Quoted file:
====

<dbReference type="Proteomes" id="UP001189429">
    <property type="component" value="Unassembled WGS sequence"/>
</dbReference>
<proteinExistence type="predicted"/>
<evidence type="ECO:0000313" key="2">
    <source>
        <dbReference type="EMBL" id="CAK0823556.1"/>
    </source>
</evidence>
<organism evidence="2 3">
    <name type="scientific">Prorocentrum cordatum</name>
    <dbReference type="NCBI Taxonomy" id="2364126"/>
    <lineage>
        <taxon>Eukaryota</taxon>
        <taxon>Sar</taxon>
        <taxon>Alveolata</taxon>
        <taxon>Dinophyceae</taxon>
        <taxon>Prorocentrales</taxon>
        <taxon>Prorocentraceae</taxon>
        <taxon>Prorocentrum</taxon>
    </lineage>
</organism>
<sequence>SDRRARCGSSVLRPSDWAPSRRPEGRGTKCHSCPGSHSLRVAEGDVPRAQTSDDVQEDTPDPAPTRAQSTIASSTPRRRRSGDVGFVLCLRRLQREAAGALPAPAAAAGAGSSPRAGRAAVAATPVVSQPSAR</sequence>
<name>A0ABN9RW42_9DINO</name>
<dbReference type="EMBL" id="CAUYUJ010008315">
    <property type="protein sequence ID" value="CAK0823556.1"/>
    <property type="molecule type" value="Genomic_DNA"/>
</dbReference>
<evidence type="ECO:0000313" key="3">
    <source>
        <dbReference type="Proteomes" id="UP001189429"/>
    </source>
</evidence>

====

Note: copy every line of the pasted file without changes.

<dbReference type="Proteomes" id="UP001189429">
    <property type="component" value="Unassembled WGS sequence"/>
</dbReference>
<proteinExistence type="predicted"/>
<evidence type="ECO:0000313" key="2">
    <source>
        <dbReference type="EMBL" id="CAK0823556.1"/>
    </source>
</evidence>
<organism evidence="2 3">
    <name type="scientific">Prorocentrum cordatum</name>
    <dbReference type="NCBI Taxonomy" id="2364126"/>
    <lineage>
        <taxon>Eukaryota</taxon>
        <taxon>Sar</taxon>
        <taxon>Alveolata</taxon>
        <taxon>Dinophyceae</taxon>
        <taxon>Prorocentrales</taxon>
        <taxon>Prorocentraceae</taxon>
        <taxon>Prorocentrum</taxon>
    </lineage>
</organism>
<sequence>SDRRARCGSSVLRPSDWAPSRRPEGRGTKCHSCPGSHSLRVAEGDVPRAQTSDDVQEDTPDPAPTRAQSTIASSTPRRRRSGDVGFVLCLRRLQREAAGALPAPAAAAGAGSSPRAGRAAVAATPVVSQPSAR</sequence>
<name>A0ABN9RW42_9DINO</name>
<dbReference type="EMBL" id="CAUYUJ010008315">
    <property type="protein sequence ID" value="CAK0823556.1"/>
    <property type="molecule type" value="Genomic_DNA"/>
</dbReference>
<evidence type="ECO:0000313" key="3">
    <source>
        <dbReference type="Proteomes" id="UP001189429"/>
    </source>
</evidence>